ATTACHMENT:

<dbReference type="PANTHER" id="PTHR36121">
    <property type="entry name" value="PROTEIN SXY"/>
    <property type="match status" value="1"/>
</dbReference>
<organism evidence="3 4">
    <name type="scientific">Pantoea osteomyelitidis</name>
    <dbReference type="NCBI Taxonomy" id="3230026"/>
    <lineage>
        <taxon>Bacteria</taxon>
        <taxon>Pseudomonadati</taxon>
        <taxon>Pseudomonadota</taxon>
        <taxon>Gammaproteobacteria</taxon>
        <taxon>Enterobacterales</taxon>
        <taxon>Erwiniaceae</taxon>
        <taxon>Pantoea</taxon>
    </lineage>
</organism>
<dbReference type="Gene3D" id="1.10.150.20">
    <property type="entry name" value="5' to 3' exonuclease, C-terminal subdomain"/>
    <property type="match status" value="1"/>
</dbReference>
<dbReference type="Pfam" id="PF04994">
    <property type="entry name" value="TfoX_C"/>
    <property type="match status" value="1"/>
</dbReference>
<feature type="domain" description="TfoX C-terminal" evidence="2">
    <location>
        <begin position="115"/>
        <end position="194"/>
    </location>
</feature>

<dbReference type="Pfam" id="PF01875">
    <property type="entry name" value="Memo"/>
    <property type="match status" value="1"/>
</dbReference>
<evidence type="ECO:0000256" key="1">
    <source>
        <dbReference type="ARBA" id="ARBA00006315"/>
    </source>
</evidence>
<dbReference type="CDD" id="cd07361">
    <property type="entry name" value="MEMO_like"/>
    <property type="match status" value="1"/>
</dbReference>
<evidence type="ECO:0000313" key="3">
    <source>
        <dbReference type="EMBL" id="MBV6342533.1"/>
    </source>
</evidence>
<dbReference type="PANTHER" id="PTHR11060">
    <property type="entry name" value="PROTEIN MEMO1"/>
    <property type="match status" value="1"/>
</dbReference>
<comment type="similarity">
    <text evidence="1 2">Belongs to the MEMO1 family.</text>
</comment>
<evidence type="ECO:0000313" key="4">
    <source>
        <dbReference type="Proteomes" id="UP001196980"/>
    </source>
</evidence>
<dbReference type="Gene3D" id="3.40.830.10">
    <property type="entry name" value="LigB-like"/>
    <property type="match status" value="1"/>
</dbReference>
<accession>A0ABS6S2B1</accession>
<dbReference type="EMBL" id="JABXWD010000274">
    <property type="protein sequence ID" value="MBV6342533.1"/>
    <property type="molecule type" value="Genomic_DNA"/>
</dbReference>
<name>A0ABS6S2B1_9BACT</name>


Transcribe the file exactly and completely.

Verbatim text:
<dbReference type="PANTHER" id="PTHR36121">
    <property type="entry name" value="PROTEIN SXY"/>
    <property type="match status" value="1"/>
</dbReference>
<organism evidence="3 4">
    <name type="scientific">Pantoea osteomyelitidis</name>
    <dbReference type="NCBI Taxonomy" id="3230026"/>
    <lineage>
        <taxon>Bacteria</taxon>
        <taxon>Pseudomonadati</taxon>
        <taxon>Pseudomonadota</taxon>
        <taxon>Gammaproteobacteria</taxon>
        <taxon>Enterobacterales</taxon>
        <taxon>Erwiniaceae</taxon>
        <taxon>Pantoea</taxon>
    </lineage>
</organism>
<dbReference type="Gene3D" id="1.10.150.20">
    <property type="entry name" value="5' to 3' exonuclease, C-terminal subdomain"/>
    <property type="match status" value="1"/>
</dbReference>
<dbReference type="Pfam" id="PF04994">
    <property type="entry name" value="TfoX_C"/>
    <property type="match status" value="1"/>
</dbReference>
<feature type="domain" description="TfoX C-terminal" evidence="2">
    <location>
        <begin position="115"/>
        <end position="194"/>
    </location>
</feature>

<dbReference type="Pfam" id="PF01875">
    <property type="entry name" value="Memo"/>
    <property type="match status" value="1"/>
</dbReference>
<evidence type="ECO:0000256" key="1">
    <source>
        <dbReference type="ARBA" id="ARBA00006315"/>
    </source>
</evidence>
<dbReference type="CDD" id="cd07361">
    <property type="entry name" value="MEMO_like"/>
    <property type="match status" value="1"/>
</dbReference>
<evidence type="ECO:0000313" key="3">
    <source>
        <dbReference type="EMBL" id="MBV6342533.1"/>
    </source>
</evidence>
<dbReference type="PANTHER" id="PTHR11060">
    <property type="entry name" value="PROTEIN MEMO1"/>
    <property type="match status" value="1"/>
</dbReference>
<comment type="similarity">
    <text evidence="1 2">Belongs to the MEMO1 family.</text>
</comment>
<evidence type="ECO:0000313" key="4">
    <source>
        <dbReference type="Proteomes" id="UP001196980"/>
    </source>
</evidence>
<dbReference type="Gene3D" id="3.40.830.10">
    <property type="entry name" value="LigB-like"/>
    <property type="match status" value="1"/>
</dbReference>
<accession>A0ABS6S2B1</accession>
<dbReference type="EMBL" id="JABXWD010000274">
    <property type="protein sequence ID" value="MBV6342533.1"/>
    <property type="molecule type" value="Genomic_DNA"/>
</dbReference>
<name>A0ABS6S2B1_9BACT</name>